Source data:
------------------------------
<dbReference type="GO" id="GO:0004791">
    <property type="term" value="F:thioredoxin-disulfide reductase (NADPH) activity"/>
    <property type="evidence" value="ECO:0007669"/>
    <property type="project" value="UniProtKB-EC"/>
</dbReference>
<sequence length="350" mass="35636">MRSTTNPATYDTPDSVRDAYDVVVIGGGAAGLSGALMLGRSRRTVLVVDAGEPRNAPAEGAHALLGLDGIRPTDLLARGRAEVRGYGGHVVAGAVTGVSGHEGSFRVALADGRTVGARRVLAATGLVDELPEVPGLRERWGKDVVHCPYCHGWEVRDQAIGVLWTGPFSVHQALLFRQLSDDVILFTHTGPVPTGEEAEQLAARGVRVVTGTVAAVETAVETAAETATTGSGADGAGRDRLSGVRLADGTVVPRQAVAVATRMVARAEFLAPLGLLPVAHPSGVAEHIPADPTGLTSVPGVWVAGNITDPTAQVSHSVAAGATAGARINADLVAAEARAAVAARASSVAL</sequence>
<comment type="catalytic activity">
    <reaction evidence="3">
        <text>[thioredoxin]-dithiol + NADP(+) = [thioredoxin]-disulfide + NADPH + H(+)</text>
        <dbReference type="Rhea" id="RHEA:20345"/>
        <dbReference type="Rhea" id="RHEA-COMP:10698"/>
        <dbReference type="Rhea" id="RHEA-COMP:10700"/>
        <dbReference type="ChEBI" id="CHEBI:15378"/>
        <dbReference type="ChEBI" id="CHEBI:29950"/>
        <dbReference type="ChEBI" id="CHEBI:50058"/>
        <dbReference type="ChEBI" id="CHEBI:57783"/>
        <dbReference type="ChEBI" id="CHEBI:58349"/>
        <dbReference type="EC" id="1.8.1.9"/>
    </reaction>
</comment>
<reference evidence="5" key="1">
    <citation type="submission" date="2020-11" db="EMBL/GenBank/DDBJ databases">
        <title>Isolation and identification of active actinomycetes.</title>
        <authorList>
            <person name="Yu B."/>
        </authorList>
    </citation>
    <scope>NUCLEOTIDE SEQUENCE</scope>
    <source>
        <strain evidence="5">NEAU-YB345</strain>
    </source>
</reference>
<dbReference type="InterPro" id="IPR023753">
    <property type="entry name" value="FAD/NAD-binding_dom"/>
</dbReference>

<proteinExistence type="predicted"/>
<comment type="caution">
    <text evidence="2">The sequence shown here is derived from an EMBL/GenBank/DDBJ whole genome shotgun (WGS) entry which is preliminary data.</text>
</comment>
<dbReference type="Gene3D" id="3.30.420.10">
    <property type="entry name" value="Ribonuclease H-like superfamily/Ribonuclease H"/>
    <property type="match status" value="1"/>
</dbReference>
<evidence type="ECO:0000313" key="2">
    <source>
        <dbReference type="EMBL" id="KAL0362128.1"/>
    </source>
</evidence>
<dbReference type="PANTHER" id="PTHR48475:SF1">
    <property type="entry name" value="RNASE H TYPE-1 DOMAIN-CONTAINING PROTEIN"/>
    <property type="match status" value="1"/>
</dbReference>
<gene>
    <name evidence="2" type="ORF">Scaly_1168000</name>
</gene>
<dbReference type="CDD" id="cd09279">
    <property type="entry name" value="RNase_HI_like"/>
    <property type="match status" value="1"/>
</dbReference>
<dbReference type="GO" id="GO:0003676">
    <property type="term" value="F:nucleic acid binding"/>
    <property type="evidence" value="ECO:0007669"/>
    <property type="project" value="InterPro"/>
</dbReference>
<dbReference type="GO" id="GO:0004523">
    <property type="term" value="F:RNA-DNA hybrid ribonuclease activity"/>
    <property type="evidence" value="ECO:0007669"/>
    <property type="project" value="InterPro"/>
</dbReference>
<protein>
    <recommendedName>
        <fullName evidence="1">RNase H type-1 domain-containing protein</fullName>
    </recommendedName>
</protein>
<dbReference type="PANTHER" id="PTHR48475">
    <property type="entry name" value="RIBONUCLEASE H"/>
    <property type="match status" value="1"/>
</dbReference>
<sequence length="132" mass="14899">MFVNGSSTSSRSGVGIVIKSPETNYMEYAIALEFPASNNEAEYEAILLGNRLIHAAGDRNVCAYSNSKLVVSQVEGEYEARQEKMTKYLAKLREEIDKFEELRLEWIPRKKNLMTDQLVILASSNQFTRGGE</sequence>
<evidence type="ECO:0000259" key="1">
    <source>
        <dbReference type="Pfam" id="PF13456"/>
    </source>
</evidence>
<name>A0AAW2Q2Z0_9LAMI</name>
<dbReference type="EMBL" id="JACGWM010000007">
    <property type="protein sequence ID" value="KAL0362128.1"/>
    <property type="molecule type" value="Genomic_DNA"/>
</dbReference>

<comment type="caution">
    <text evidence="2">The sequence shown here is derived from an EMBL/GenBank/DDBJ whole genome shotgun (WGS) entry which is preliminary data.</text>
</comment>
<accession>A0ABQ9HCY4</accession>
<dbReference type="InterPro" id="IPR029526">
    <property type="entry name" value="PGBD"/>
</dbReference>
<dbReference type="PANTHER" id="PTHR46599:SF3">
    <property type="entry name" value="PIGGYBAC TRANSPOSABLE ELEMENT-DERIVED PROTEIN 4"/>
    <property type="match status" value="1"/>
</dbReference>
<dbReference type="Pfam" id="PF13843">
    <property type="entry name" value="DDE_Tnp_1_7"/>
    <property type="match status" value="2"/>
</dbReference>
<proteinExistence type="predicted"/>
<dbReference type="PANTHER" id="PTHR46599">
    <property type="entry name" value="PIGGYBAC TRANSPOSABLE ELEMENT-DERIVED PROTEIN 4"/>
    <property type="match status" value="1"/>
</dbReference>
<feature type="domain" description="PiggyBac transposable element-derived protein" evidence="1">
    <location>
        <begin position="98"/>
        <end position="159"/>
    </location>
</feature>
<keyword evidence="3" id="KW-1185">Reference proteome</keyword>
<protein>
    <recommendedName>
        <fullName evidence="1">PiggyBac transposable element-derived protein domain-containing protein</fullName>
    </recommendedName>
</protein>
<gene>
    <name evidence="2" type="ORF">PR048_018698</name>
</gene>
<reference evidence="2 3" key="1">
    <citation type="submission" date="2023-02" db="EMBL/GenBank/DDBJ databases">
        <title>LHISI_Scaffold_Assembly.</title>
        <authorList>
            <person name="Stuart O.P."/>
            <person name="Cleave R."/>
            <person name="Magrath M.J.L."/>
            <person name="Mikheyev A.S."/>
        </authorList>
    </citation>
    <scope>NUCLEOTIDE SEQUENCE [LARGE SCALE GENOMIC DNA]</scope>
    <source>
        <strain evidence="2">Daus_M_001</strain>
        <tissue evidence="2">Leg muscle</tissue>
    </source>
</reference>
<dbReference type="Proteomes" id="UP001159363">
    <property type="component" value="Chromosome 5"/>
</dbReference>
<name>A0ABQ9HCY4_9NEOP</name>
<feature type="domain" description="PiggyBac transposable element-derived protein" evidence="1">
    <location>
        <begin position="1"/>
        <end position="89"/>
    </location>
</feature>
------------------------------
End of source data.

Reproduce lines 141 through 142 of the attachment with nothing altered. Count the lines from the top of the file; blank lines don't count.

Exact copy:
<dbReference type="Proteomes" id="UP001159363">
    <property type="component" value="Chromosome 5"/>